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2006 Progress Report: Disruption of Ontogenic Development of Cognitive and Sensory Motor SkillsEPA Grant Number: R829391C003
Subproject: this is subproject number 003 , established and managed by the Center Director under grant R829391
(EPA does not fund or establish subprojects; EPA awards and manages the overall grant for this center).
Center: CECEHDPR - University of Medicine and Dentistry of New Jersey Center for Childhood Neurotoxicology and Assessment
Center Director: Lambert, George H.
Title: Disruption of Ontogenic Development of Cognitive and Sensory Motor Skills
Investigators: Wagner, George
Institution: University of Medicine and Dentistry of New Jersey
EPA Project Officer: Fields, Nigel
Project Period: November 1, 2001 through October 31, 2006
Project Period Covered by this Report: November 1, 2005 through October 31, 2006
RFA: Centers for Children's Environmental Health and Disease Prevention Research (2001) RFA Text | Recipients Lists
Research Category: Children's Health , Health Effects , Health
One of the most striking features of many developmental disorders is that cognitive and sensory/motor development usually progress symptom free for several months to years but then is followed by a period of retardation where some skills fail to develop or do so well behind schedule, a period of regression where some acquired skills are lost, or a period of intrusion where acquired skills are overshadowed by the appearance of behaviors aberrant in form or frequency. Importantly, the period when symptoms first begin to appear may represent the time when environmental toxicants have accumulated in the brain to critical levels and/or the deleterious effects of earlier exposure may become manifest through perturbation of normal ontogenic development of brain pathways. Furthermore, it is thought that certain individuals may be more sensitive to toxicants because of a genetic predisposition. Exposure during critical periods may disrupt neurobehavioral development by altering neural migration, circuitry, and/or synaptogenesis of brain areas required for expression of these behaviors.
Within this framework, the hypothesis that environmental toxicants are causally involved in developmental disorders is readily tested. That is, acute or chronic exposure should disrupt neurobehavioral development causing behavioral retardation, regression, and/or intrusions. These conditions can be identified only if normal developmental patterns are thoroughly understood. Traditionally, animal models of developmental disorders have not examined systematically each of these three possible scenarios but, instead, tend to focus on single aspects of neurobehavioral development. Accordingly, the objective has been to develop a new paradigm for the study of toxicant-induced developmental disorders incorporating systematic assessment of retardation, regression, and/or intrusions in the neurobehavioral development of mice. Within each of these categories, subjects are evaluated for toxicant-induced deficits in social, cognitive, and/or motor skills.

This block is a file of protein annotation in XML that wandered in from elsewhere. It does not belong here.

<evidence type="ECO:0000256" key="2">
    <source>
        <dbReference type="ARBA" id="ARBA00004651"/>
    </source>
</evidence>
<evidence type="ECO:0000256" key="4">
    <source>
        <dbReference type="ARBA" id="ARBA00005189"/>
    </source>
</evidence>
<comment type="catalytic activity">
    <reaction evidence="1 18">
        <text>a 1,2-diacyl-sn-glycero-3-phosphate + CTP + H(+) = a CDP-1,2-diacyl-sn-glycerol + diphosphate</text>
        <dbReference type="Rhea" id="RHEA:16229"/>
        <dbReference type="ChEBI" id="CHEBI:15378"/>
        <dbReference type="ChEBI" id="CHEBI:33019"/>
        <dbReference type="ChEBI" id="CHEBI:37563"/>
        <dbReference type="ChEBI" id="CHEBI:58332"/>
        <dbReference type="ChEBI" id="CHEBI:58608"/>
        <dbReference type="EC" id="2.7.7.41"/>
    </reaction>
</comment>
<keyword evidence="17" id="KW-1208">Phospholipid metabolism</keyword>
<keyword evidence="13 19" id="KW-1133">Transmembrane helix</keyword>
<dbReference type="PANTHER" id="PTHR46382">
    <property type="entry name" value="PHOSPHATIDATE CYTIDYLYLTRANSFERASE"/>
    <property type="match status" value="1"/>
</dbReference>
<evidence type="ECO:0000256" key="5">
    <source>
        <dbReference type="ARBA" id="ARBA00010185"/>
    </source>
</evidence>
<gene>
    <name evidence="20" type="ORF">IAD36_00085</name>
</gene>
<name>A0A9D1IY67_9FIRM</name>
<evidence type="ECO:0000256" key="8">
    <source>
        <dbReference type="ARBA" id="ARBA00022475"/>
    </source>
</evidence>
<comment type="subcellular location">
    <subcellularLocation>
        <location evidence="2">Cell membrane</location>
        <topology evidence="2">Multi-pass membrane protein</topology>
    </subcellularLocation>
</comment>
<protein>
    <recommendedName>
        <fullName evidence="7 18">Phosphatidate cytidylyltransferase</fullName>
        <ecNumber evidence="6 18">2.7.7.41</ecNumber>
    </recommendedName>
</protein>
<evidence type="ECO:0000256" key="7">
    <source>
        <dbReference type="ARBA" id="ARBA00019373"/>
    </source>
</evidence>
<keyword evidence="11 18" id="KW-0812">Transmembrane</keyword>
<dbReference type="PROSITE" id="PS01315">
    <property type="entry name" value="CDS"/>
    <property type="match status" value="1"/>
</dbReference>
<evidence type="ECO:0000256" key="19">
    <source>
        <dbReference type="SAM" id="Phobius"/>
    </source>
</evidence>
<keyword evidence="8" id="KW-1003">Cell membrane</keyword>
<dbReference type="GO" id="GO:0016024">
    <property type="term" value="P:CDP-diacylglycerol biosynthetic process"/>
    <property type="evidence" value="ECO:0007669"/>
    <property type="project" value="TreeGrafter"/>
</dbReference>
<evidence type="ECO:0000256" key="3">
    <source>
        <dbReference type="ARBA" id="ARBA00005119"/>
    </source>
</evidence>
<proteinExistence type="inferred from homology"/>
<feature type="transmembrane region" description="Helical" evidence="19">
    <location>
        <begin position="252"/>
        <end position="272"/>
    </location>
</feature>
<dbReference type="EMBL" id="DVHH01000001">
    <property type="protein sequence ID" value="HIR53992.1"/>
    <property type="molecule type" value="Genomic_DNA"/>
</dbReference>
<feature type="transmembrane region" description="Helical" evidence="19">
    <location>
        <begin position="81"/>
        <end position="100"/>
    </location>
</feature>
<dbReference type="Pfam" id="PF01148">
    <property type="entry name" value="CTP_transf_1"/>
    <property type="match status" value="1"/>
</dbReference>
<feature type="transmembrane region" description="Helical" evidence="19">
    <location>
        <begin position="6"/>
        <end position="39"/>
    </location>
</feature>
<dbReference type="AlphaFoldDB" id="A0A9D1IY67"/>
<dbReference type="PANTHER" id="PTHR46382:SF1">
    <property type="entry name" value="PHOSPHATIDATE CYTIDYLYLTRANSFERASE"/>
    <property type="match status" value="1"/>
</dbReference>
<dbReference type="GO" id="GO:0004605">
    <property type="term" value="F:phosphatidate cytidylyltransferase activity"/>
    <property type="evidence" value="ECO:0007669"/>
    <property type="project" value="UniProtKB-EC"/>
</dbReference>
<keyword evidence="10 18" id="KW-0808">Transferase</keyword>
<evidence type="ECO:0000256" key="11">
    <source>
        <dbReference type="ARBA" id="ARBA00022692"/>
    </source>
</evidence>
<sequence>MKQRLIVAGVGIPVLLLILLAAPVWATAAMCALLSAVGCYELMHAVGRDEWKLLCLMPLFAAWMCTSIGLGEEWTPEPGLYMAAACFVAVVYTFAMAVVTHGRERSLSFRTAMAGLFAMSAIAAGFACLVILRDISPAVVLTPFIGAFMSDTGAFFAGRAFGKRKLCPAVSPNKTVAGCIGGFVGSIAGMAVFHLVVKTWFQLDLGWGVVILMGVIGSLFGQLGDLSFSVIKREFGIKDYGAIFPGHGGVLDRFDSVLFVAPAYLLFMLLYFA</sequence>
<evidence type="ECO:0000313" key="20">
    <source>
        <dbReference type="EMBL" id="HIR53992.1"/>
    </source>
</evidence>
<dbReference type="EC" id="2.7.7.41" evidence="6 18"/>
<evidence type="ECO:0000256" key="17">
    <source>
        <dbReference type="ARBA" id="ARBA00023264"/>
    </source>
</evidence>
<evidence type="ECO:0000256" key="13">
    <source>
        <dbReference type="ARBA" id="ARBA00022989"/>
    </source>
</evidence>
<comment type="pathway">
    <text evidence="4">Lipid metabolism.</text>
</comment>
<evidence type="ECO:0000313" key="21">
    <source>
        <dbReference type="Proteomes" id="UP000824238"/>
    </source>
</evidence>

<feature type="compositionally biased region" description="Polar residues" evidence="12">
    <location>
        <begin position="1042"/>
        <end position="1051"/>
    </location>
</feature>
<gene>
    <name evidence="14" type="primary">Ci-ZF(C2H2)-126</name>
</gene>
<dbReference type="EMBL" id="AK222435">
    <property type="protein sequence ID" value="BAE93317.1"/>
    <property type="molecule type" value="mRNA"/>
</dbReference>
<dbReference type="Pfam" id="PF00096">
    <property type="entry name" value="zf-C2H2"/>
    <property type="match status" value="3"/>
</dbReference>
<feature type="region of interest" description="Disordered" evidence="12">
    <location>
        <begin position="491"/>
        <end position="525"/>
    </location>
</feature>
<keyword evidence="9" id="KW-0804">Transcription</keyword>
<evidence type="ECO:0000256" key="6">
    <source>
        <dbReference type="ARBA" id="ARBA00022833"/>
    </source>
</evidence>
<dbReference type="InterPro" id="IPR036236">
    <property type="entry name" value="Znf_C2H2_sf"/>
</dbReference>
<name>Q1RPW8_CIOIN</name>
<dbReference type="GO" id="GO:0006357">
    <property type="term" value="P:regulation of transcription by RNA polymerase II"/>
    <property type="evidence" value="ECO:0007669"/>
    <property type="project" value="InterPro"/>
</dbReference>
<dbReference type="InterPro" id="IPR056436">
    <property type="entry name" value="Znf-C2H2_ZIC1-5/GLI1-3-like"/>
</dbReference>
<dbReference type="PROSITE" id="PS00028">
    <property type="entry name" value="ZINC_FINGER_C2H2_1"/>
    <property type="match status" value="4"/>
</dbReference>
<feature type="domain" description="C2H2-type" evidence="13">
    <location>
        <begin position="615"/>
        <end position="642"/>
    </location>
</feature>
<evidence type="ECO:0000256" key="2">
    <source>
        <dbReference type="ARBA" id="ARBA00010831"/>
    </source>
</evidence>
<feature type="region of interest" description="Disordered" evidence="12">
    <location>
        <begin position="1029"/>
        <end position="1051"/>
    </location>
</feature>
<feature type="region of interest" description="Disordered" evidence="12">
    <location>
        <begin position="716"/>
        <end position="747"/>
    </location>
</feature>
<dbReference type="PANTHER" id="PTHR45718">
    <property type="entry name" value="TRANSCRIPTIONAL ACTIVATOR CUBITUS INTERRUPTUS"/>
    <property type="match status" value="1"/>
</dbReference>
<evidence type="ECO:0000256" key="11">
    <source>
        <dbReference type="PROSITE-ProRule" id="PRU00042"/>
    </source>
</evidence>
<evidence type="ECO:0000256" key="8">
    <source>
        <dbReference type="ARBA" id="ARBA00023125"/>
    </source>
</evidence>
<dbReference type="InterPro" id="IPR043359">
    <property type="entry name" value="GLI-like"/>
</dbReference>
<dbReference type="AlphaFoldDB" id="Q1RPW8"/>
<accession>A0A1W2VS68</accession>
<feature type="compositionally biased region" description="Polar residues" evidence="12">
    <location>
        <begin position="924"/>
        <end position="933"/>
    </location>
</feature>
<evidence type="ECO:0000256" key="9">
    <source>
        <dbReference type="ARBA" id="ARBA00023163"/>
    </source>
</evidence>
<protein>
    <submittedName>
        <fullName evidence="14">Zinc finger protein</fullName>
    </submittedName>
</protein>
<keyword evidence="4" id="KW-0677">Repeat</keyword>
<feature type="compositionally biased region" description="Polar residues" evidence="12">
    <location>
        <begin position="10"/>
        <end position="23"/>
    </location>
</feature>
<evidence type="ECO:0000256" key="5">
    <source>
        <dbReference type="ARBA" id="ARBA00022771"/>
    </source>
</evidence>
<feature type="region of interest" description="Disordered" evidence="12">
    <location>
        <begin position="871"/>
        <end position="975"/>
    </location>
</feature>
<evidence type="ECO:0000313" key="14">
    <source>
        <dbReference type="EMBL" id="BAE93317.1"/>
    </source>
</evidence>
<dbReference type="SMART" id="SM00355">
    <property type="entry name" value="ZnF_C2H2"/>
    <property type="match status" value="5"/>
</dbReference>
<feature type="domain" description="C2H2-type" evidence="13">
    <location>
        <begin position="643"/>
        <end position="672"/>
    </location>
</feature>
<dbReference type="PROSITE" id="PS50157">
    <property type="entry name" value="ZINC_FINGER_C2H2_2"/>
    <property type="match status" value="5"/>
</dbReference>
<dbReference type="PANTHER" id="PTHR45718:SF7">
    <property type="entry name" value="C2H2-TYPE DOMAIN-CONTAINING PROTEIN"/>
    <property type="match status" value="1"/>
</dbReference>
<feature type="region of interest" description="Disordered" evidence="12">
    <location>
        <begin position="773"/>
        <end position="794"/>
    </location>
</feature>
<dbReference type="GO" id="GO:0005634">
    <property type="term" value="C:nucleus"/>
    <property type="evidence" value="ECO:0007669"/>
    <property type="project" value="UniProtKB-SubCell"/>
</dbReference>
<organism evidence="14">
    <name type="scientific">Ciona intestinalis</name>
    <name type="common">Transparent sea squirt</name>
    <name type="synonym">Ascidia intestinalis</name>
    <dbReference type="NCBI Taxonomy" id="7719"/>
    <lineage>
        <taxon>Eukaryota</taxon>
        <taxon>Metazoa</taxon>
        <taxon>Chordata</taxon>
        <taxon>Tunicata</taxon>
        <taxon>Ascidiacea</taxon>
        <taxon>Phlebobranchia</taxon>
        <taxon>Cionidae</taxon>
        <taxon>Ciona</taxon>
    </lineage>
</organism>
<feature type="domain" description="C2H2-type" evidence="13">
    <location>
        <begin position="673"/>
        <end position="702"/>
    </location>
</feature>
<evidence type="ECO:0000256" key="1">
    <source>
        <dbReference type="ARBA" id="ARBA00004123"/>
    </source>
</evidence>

Because this model was to focus on autism, three brain structures (cerebellum, hippocampus, and striatum) were selected because each has been shown to manifest pathological alteration upon autopsy of autistic individuals. For each of these brain areas, the development of neural circuitry and synapse formation in the context of the maturation of select behaviors shown to be dependent, at least in part, on these brain areas was examined. For the cerebellum, the behaviors included surface and mid-air righting reflex; for the hippocampus, the behaviors included water maze activity (hidden platform) and passive avoidance responding; and for the striatum, the behaviors will be spontaneous locomotion, active avoidance responding, and water maze activity (exposed platform). Finally, intrusive stereotypic and self-injurious behaviors that are stimulant-induced and mediated by the striatum were included. The initial step was to characterize carefully the normal ontogeny of each of these behaviors in each strain of mice to be tested. We started with BALB/c mice as our previous studies had shown this to be a sensitive strain. On the basis of preliminary data, we added other strains, most recently concentrating on engrailed-2 knockout mice (see below).
For each strain, we identify the postnatal days during which each behavior first appears. Next, the disruptive effects of low dose exposure to toxicants on the ontogenic development of each behavior are examined. The toxicants are administered either acutely or chronically and either pre- and/or postnatally. The prediction is that exposure will disrupt these behaviors in a dose-dependent fashion. Specifically, early exposure should cause a retardation in behavioral development, but exposure during or shortly after the maturation of the behavior should cause a regression as evidenced by a plateau in normal development or a literal loss of some or all of these acquired behaviors. Finally, early toxicant exposure should render subjects more sensitive to intrusions of stereotypic and self-injurious behaviors following stimulant administration. On completion of behavioral testing, mice are subjected to histological and neurochemical examination of neural circuit maturation.